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Morrison v. Berryhill

United States District Court, E.D. Arkansas, Jonesboro Division

April 3, 2018

MELISSA MORRISON PLAINTIFF
v.
NANCY A. BERRYHILL, Deputy Commissioner for Operations, performing the duties and functions not reserved to the Commissioner of Social Security DEFENDANT

          ORDER

         I. Introduction:

         Plaintiff, Melissa Morrison, applied for disability benefits on September 10, 2014, alleging a disability onset date of September 5, 2014. (Tr. at 12). After conducting a hearing, the Administrative Law Judge (AALJ@) denied Morrison's application. (Tr. at 25). The Appeals Council denied her request for review. (Tr. at 1). Thus, the ALJ's decision now stands as the final decision of the Commissioner.

         For the reasons stated below, the Court[1] reverses the ALJ's decision and remands for further review.

         II. The Commissioner's Decision:

         The ALJ found that Morrison had not engaged in substantial gainful activity since the alleged onset date of September 5, 2014. (Tr. at 14). Morrison worked after the alleged onset date but this work activity did not rise to the level of substantial gainful activity. Id. At Step Two, the ALJ found that Morrison has the following severe impairments: degenerative disc disease with back pain, anxiety, and depression. (Tr. at 15).

         After finding that Morrison's impairments did not meet or equal a listed impairment (Tr. at 15), the ALJ determined that Morrison had the residual functional capacity (“RFC”) to perform light work, except that: (1) she can only occasionally climb, balance, stoop, bend, crouch, kneel, or crawl; and (2) she can perform work where interpersonal contact is incidental to the work performed, the complexity of tasks is learned and performed by rote with few variables and little judgment, and the supervision required is simple, direct, and concrete. (Tr. a 17).

         The ALJ found that, based on Morrison's RFC, she was unable to perform any past relevant work. (Tr. at 23). However, relying upon the testimony of the Vocational Expert (“VE”), the ALJ found that, based on Morrison's age, education, work experience and RFC, jobs existed in significant numbers in the national economy that she could perform, including positions as a motel cleaner, and machine tender. (Tr. at 24). Thus, the ALJ concluded that Morrison was not disabled. Id.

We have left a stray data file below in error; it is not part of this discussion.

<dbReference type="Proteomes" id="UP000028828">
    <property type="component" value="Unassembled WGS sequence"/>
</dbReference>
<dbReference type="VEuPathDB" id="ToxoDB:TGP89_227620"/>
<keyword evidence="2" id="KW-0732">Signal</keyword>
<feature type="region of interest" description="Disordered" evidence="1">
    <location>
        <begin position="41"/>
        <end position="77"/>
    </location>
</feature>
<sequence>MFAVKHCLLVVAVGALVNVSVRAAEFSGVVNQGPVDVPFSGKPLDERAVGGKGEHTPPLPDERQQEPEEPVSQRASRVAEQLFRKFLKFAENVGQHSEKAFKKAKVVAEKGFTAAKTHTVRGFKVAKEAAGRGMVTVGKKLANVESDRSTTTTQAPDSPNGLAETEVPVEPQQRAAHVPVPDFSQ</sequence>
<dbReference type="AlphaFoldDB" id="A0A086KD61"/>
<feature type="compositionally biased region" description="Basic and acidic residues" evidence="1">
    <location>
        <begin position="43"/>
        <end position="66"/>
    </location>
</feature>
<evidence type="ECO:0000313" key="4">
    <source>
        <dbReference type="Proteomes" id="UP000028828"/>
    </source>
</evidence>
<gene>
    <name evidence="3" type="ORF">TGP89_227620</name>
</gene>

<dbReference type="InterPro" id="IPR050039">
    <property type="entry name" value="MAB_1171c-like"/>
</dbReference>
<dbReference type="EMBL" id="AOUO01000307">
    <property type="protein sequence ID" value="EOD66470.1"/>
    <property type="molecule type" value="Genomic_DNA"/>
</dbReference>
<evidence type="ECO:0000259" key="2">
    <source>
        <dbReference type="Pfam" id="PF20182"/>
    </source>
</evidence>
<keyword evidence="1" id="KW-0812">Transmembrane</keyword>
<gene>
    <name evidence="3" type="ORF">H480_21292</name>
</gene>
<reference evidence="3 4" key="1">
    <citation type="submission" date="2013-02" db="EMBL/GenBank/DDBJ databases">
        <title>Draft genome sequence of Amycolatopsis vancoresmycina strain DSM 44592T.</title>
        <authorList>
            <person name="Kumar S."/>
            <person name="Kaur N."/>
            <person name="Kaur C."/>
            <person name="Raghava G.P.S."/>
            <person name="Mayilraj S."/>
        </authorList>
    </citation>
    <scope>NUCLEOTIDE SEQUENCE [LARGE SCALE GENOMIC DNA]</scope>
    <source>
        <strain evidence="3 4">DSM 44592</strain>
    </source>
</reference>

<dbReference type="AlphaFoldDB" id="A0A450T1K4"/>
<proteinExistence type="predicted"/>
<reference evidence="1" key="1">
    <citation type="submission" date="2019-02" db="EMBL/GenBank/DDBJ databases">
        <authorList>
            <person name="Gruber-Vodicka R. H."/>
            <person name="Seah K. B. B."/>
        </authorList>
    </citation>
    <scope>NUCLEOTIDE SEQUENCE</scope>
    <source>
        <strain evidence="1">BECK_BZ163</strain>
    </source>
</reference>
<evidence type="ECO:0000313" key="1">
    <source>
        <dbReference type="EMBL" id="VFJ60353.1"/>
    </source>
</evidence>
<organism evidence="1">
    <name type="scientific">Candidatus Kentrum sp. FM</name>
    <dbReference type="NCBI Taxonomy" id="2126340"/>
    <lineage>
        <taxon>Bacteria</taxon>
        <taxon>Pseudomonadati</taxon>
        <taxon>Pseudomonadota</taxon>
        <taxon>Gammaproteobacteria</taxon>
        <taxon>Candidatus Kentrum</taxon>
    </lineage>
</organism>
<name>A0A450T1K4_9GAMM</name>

III. Discussion:

         A. Standard of Review

          The Court's function on review is to determine whether the Commissioner's decision is supported by substantial evidence on the record as a whole and whether it is based on legal error. Miller v. Colvin, 784 F.3d 472, 477 (8th Cir. 2015); see also 42 U.S.C. § 405(g). While “substantial evidence” is that which a reasonable mind might accept as adequate to support a conclusion, “substantial evidence on the record as a whole” requires a court to engage in a more scrutinizing analysis:

“[O]ur review is more than an examination of the record for the existence of substantial evidence in support of the Commissioner's decision; we also take into account whatever in the record fairly detracts from that decision.” Reversal is not warranted, however, “merely because substantial evidence would have supported an opposite decision.”

Reed v. Barnhart, 399 F.3d 917, 920 (8th Cir. 2005) (citations omitted).

         B. Morrison's Arguments on Appeal

         Morrison contends that substantial evidence does not support the ALJ's decision to deny benefits. She argues that: (1) the ALJ erred by not finding carpal tunnel syndrome and hand pain to be a severe impairment;[2] and (2) the RFC did not incorporate all of Morrison's limitations. For the reasons explained below, the ...


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